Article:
Alec Baldwin and Laila Robins are F. Scott and Zelda Fitzgerald, March 13 in the Manhattan Theatre Club's Writers in Performance 2000 series kick off, "The Fitzgeralds." The series, under the direction of Steve Lawson, presents the works of writers and poets in unique ways suited to the stage.
Celebrating the 75th anniversary of "The Great Gatsby's" publishing and the centennial of Zelda Sayre Fitzgerald's birth, Baldwin and Robins will read anecdotes, diary entries, unpublished letters and excerpts from Fitzgerald's books.
The film star of "The Hunt For Red October" and "Outside Providence," Baldwin most recently trod the New York City boards in the Public Theatre's production of Macbeth with Angela Bassett. His Broadway debut came as Stanley in A Streetcar Named Desire opposite Jessica Lange. Robins performed on Broadway as Susanna Shakespeare The Herbal Bed and in The Real Thing opposite Jeremy Irons.
Tickets are $12. Manhattan Theatre Club is located at 131 West 55th Street between 6th and 7th Avenues. For reservations and information, call (212) 399-3030. Manhattan Theatre Club is on the web at http://www.mtc-nyc.org.
* The Writers in Performance series continues with a Colette night March 27. Judith Thurman, author of the new biography on the writer, "Secrets of the Flesh," will introduce the evening's performance based on Colette's erotic writing and life. Robert Sean Leonard (The Iceman Cometh), David Strathairn (Ashes to Ashes), Penny Fuller (A New Brain) and Mary Louise Wilson (Cabaret, Full Gallop). The event comes exactly 100 years to the week of the publication of Colette's first book.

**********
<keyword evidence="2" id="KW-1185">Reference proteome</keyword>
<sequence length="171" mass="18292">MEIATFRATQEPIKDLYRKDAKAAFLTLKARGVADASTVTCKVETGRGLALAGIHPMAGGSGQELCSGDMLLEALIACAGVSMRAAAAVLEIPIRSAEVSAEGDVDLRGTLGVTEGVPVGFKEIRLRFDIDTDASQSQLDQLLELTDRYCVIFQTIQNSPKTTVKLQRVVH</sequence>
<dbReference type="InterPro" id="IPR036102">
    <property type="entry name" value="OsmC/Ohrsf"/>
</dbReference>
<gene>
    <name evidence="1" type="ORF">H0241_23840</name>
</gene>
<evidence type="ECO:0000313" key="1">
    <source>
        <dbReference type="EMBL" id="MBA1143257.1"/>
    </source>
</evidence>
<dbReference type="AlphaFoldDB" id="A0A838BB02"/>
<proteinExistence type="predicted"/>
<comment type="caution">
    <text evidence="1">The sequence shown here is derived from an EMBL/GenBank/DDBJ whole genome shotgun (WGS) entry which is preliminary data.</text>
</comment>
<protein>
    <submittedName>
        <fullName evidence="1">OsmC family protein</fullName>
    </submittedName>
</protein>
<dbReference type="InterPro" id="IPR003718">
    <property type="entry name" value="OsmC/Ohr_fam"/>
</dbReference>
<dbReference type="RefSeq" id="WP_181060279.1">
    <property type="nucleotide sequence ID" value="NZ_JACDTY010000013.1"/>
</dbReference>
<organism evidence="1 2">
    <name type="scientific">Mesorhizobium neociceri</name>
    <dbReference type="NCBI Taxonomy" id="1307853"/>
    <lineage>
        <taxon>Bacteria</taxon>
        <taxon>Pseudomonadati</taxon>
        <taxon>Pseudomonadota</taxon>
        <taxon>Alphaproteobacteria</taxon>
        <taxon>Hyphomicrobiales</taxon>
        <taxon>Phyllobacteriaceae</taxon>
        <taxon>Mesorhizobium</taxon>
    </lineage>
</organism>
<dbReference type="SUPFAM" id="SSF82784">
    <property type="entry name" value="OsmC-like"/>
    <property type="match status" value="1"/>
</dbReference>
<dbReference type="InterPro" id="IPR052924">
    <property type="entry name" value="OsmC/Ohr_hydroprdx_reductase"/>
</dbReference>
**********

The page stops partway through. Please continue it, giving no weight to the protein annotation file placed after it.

April 17 is the "A Literary Lion: In Conversation" talk where an author joins MTC for discussion and question/answer period with the audience. Possible guests include Studs Terkel, Pulitzer Prize winning poet Mark Strand and author of "The Cider House Rules," "A Prayer for Owen Meaney" and "The World According To Garp" John Irving.
Variety speak infuses "Flix Crix Nix Pix," an evening of famous and infamous theatre, film and literary criticism. "The New Yorker's" drama critic John Lahr introduces the collection of bad writing and good writing on bad writing (including a question that has echoed down through history, "Who wants to see a play about an unhappy traveling salesman?"). Mary Cleere Haran is featured.
Tickets to all four events are $40.
-- By Christine Ehren